If there is anyone who knows the real Michael Jackson it’s probably Steve Manning. That should be one interesting book if he does write one.
I watched the Michael Jackson Memorial today on CNN.
What a beautiful tribute to a very talented man. I recorded the show on my vcr (yes I still own one) and my dvr.
I wasn’t brave enough to watch BET’s so called tribute last week but I heard and read that it was a disaster. So glad my eyes didn’t have to suffer through that fiasco.
Today’s memorial was a joy to watch. I enjoyed every performance. Now that was some real talent. I had to grab my box of kleenex and boy did I use it. Many times during the show I cried like a baby. Michael had quite an effect on everyone he met. From Lionel Richie and Berry Gordy to Smokey Robinson and Brooke Shields. Lionel Richie singing Jesus Is Love (haven’t heard that song in years), Jennifer Hudson singing You Will Be There and John Mayer performing Human Nature. I just sat there mesmerized by everyone that stepped on that stage. I lost it too. Listening to Jermaine Jackson singing Smile after Brooke spoke and seeing Michael’s daughter Paris speaking at the end had me in tears.
I can’t remember the last time I cried so much watching something on television.
My prayers go out to the entire Jackson family.
Thank you to Katherine and Joe Jackson for bringing Michael into the world so we could all enjoy his talent. He’s now resting in peace but his music will live on forever.
By Lisa De Moraes and Ashley Surdin
Washington Post Staff Writers
Tuesday, July 7, 2009 7:14 PM
The world capital of excess said goodbye to the King of Pop in a public memorial service choked with celebrities and tear-welling moments that was broadcast live from the Staples Center in downtown Los Angeles and streamed around the globe.
Hollywood stars joined family, friends and fans from across the nation in bidding farewell to Jackson that featured emotional tributes to the man they hailed as the world’s greatest entertainer.
The star-studded extravaganza at the Staples Center followed a private funeral service attended by Jackson’s family and friends at a Hollywood Hills cemetery this morning.
Pastor Lucious W. Smith of the Friendship Baptist Church in Pasadena gave the invocation, followed by Mariah Carey singing the opening number with a sweet rendition of the Jackson 5 ballad “I’ll Be There,” in a duet with Trey Lorenz.
Among those who feted Jackson were Motown founder Berry Gordy, the Rev. Al Sharpton and NBA greats Magic Johnson and Kobe Bryant. The memorial opened with Motown great Smokey Robinson stumbling through letters of condolence from singing legend Diana Ross and former South African leader Nelson Mandela.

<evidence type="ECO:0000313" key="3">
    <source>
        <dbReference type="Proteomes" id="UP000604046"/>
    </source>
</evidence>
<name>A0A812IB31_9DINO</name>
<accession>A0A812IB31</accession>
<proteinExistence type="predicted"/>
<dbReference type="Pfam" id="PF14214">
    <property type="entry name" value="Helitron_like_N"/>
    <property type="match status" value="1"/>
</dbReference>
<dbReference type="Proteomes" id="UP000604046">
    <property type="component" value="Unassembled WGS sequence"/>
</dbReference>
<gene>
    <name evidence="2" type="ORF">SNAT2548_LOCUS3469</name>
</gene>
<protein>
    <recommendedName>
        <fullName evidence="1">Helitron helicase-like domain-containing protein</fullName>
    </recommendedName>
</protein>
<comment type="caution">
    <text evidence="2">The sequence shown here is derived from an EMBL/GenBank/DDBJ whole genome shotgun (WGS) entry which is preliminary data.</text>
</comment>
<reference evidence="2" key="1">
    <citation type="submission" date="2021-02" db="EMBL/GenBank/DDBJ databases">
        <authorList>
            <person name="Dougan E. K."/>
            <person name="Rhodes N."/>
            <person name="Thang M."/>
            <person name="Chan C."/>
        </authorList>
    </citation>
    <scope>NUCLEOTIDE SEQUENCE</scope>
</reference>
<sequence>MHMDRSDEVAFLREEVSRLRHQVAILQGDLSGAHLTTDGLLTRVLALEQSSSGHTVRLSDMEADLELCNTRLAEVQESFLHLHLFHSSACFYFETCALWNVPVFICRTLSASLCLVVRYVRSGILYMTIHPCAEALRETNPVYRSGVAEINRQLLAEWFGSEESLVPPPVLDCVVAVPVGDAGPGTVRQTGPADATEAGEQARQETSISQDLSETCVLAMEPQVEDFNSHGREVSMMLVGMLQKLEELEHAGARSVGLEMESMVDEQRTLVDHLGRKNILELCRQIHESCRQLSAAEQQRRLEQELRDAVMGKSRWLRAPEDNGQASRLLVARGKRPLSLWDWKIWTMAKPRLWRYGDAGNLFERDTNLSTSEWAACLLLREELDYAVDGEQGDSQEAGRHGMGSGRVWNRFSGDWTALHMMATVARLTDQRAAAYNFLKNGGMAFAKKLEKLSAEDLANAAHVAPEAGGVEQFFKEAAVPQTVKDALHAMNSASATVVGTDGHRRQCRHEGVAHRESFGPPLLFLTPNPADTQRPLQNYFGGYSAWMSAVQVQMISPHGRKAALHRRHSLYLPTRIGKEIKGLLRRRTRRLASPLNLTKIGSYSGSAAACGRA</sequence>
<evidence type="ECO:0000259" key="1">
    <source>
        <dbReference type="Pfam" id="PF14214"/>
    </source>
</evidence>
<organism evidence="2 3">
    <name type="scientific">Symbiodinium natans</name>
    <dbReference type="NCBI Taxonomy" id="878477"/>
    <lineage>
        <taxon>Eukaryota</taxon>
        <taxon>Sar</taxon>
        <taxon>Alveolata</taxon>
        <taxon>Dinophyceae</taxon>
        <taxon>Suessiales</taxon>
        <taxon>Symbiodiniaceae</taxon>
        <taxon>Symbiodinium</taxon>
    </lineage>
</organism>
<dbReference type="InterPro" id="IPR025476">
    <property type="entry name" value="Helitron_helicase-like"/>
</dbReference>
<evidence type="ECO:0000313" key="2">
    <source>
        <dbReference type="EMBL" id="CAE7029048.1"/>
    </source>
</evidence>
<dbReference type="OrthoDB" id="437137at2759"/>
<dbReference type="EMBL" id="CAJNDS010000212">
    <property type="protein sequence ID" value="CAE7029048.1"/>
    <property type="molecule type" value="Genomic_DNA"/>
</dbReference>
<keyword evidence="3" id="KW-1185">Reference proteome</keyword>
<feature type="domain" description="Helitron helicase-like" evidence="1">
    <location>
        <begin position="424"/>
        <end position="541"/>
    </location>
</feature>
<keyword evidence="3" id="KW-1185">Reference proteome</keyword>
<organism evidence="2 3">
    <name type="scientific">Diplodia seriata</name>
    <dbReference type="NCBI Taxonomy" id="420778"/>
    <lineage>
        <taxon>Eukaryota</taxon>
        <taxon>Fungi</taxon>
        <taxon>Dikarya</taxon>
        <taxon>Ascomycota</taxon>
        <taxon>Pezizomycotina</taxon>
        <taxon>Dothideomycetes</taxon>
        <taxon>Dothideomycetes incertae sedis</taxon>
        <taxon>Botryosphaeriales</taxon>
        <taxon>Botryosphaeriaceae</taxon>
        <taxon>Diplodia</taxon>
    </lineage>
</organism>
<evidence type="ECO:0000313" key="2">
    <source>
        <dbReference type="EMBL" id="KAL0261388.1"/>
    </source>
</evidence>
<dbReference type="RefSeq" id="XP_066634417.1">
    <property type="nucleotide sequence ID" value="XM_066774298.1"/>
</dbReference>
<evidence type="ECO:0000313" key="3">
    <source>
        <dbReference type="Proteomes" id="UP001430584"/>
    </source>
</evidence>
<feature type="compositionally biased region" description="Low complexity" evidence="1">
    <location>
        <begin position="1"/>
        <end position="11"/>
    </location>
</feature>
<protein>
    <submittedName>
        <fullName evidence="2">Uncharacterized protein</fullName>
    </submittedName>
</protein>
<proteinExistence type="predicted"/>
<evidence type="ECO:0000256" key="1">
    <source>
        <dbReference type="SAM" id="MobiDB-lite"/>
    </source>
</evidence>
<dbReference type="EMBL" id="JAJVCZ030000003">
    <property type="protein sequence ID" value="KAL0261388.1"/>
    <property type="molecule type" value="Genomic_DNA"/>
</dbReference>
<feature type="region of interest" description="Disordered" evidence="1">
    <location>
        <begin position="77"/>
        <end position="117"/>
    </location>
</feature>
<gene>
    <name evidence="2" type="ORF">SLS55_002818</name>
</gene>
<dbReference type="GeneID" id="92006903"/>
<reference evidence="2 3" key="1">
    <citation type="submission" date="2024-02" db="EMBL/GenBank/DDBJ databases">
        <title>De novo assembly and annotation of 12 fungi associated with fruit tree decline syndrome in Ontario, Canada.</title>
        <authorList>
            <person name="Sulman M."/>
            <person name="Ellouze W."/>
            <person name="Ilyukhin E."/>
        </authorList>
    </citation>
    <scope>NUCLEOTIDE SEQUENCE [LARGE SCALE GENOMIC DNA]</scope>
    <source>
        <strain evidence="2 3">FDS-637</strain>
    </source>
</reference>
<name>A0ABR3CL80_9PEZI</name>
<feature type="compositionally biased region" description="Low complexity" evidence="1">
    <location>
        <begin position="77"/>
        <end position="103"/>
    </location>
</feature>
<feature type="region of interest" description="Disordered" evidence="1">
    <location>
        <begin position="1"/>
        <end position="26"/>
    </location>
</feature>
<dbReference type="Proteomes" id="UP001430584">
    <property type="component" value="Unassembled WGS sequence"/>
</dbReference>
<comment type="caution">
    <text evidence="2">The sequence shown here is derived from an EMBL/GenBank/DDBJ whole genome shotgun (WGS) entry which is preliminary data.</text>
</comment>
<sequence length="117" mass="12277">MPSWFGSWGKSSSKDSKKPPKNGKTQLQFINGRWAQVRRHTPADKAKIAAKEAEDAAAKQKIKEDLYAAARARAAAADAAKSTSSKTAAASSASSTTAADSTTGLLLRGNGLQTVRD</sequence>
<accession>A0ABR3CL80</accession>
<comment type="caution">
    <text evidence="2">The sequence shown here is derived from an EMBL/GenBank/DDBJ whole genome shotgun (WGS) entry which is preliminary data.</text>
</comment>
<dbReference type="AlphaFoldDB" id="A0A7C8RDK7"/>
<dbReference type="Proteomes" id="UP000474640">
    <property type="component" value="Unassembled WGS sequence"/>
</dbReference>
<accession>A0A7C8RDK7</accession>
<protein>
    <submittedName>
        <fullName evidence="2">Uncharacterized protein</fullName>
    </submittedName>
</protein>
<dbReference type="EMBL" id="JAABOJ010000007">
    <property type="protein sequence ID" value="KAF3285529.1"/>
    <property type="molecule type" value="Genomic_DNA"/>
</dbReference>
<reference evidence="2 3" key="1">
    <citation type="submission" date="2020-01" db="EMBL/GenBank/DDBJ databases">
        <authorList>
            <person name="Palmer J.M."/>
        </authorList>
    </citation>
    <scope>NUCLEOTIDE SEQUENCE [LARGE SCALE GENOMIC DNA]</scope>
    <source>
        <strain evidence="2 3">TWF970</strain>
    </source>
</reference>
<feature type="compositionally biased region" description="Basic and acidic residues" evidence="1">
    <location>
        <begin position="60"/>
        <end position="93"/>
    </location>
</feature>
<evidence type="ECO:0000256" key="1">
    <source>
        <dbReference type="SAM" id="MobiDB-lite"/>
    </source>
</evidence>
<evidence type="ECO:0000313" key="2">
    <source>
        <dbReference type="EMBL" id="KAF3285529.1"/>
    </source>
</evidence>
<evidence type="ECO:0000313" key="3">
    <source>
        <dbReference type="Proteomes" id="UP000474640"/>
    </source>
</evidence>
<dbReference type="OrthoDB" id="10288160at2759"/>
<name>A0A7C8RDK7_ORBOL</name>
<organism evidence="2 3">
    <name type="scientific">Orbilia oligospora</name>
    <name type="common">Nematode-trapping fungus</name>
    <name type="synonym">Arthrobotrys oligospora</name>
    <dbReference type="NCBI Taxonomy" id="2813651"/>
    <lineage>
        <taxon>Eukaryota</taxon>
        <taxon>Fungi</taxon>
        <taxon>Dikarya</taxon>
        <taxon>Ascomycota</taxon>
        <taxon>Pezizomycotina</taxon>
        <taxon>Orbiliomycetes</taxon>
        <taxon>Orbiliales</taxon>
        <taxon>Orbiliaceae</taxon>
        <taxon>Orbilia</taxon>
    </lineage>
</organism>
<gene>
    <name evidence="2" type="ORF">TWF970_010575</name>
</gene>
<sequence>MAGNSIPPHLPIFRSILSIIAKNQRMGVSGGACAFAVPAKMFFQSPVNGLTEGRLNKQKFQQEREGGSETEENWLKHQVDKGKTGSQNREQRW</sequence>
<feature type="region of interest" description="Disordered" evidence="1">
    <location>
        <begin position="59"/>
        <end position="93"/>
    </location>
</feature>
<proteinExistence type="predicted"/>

Then, as a gospel choir began to sing and the golden casket containing Jackson’s body was brought into the arena and about 18,000 stood up and were silent No more crying, we are going to see the king A concert worker’s eyes filled with tears. “Oh my God, it’s him!” said a woman in the audience.
“We Love You, Michael!” another woman called out, to cheers and applause.
The Carey/Lorenz performance was followed by Stevie Wonder, who performed “I Never Dreamed You’d Leave in Summer.” “This is a moment that I wished I did not live to see come,” Wonder said.
Other musicians who participated included Lionel Richie, performed “Jesus Is Love,” a pregnant Jennifer Hudson singing “Will You Be There,” and Usher, who sang “Gone Too Soon” as he walked over to rest his hand on Jackson’s casket.
“He did have two personalities,” Gordy told the assemblage.
“Offstage, he was shy, soft-spoken and childlike,” Gordy continued. “But when he took the stage in front of his screaming fans, he turned into another person — a master, a take-no-prisoners showman. It was like kill or be killed. . . . King of Pop is not big enough for him; I think he is simply the greatest entertainer that ever lived.”
“I never thought I’d live to see him be gone,” said Robinson, returning to the stage to tell about how Jackson outsang him on his own tune “Who’s Lovin’ You.” After that, 12-year-old Shaheen Jafargholi — who finished seventh this past season on “Britain’s Got Talent” and sang “Who’s Lovin’ You” in the competition — came out to sing that tune. Jackson had invited Jafargholi to perform in his upcoming London concert series.
Check out the entire article about the memorial at the Washington Post.